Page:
Jan. 3 (Bloomberg) -- Denmark’s foreign currency reserves rose more than estimated to the third-highest level on record as the central bank sold kroner to defend a peg to the euro.
Reserves jumped 14 billion kroner to 481.7 billion kroner ($84.5 billion) last month, the Copenhagen-based central bank said today in a statement. The median estimate of in a Bloomberg survey of three economists was for 477.7 billion kroner.
The central bank cut its benchmark interest rate twice last month to protect the krone’s peg to the euro as investors fled indebted euro-are economies and bought Danish assets. The bank said today it made a net purchase of foreign currency of 17.8 billion kroner in December to keep the peg, the biggest monthly amount since May 2010, according to Nordea Bank AB.
“Denmark’s krone is still strong compared with the euro,” Jan Stoerup Nielsen, a senior analyst at Nordea in Copenhagen, said in a note. “We therefore expect the central bank will cut rates one more time in the coming months to counter the pressure on the krone.”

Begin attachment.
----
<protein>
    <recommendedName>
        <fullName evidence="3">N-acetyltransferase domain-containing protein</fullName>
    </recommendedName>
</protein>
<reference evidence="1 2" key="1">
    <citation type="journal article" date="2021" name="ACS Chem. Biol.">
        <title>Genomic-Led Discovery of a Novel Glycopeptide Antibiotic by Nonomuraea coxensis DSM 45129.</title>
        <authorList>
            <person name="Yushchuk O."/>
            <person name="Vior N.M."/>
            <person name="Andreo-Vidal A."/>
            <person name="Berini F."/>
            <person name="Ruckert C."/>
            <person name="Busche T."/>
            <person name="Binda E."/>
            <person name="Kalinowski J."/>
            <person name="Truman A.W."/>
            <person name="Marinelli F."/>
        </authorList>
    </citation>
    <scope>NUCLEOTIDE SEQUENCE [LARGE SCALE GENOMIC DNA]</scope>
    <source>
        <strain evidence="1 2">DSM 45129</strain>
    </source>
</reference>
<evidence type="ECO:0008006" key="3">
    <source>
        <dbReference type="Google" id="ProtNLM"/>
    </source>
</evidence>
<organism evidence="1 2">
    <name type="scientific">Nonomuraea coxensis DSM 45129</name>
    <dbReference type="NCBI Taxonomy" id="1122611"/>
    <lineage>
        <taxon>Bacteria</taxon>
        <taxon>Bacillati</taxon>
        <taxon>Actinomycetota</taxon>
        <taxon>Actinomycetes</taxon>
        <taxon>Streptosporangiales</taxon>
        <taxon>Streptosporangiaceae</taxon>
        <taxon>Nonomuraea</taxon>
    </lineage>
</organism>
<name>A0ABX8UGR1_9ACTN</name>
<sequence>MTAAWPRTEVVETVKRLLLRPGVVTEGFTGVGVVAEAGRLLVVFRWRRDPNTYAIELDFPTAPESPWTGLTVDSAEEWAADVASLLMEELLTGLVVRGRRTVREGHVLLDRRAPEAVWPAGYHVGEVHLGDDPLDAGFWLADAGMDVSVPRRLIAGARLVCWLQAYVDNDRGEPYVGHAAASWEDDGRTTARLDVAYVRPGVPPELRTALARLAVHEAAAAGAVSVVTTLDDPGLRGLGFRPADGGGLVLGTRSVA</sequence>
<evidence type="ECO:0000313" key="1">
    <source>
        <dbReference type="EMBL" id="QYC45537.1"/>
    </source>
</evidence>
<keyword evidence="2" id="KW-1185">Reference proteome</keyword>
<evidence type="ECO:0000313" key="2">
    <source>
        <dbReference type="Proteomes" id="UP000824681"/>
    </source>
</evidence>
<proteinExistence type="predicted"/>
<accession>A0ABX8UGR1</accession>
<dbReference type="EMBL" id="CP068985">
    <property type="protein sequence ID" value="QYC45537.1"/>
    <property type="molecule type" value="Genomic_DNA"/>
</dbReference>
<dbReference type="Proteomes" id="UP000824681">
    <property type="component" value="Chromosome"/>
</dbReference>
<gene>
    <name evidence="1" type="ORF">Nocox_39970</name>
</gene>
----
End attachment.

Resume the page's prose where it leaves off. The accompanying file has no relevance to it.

Denmark, a European Union member, has opted out of joining the common currency and its central bank’s sole mandate is to keep the krone fixed against the euro within a 2.25 percent band of a central target of 7.46038.
The krone weakened to 7.4362 against the euro as of 4:22 p.m. in Copenhagen, compared with 7.4320 earlier in the day, according to prices available on the Bloomberg. The currency has traded at an average of 7.4448 over the past six months.
The bank’s rate cuts last month brought the benchmark lending rate to a record-low 0.7 percent. The bank doesn’t hold scheduled meetings and can change its rates at any time to defend the peg.
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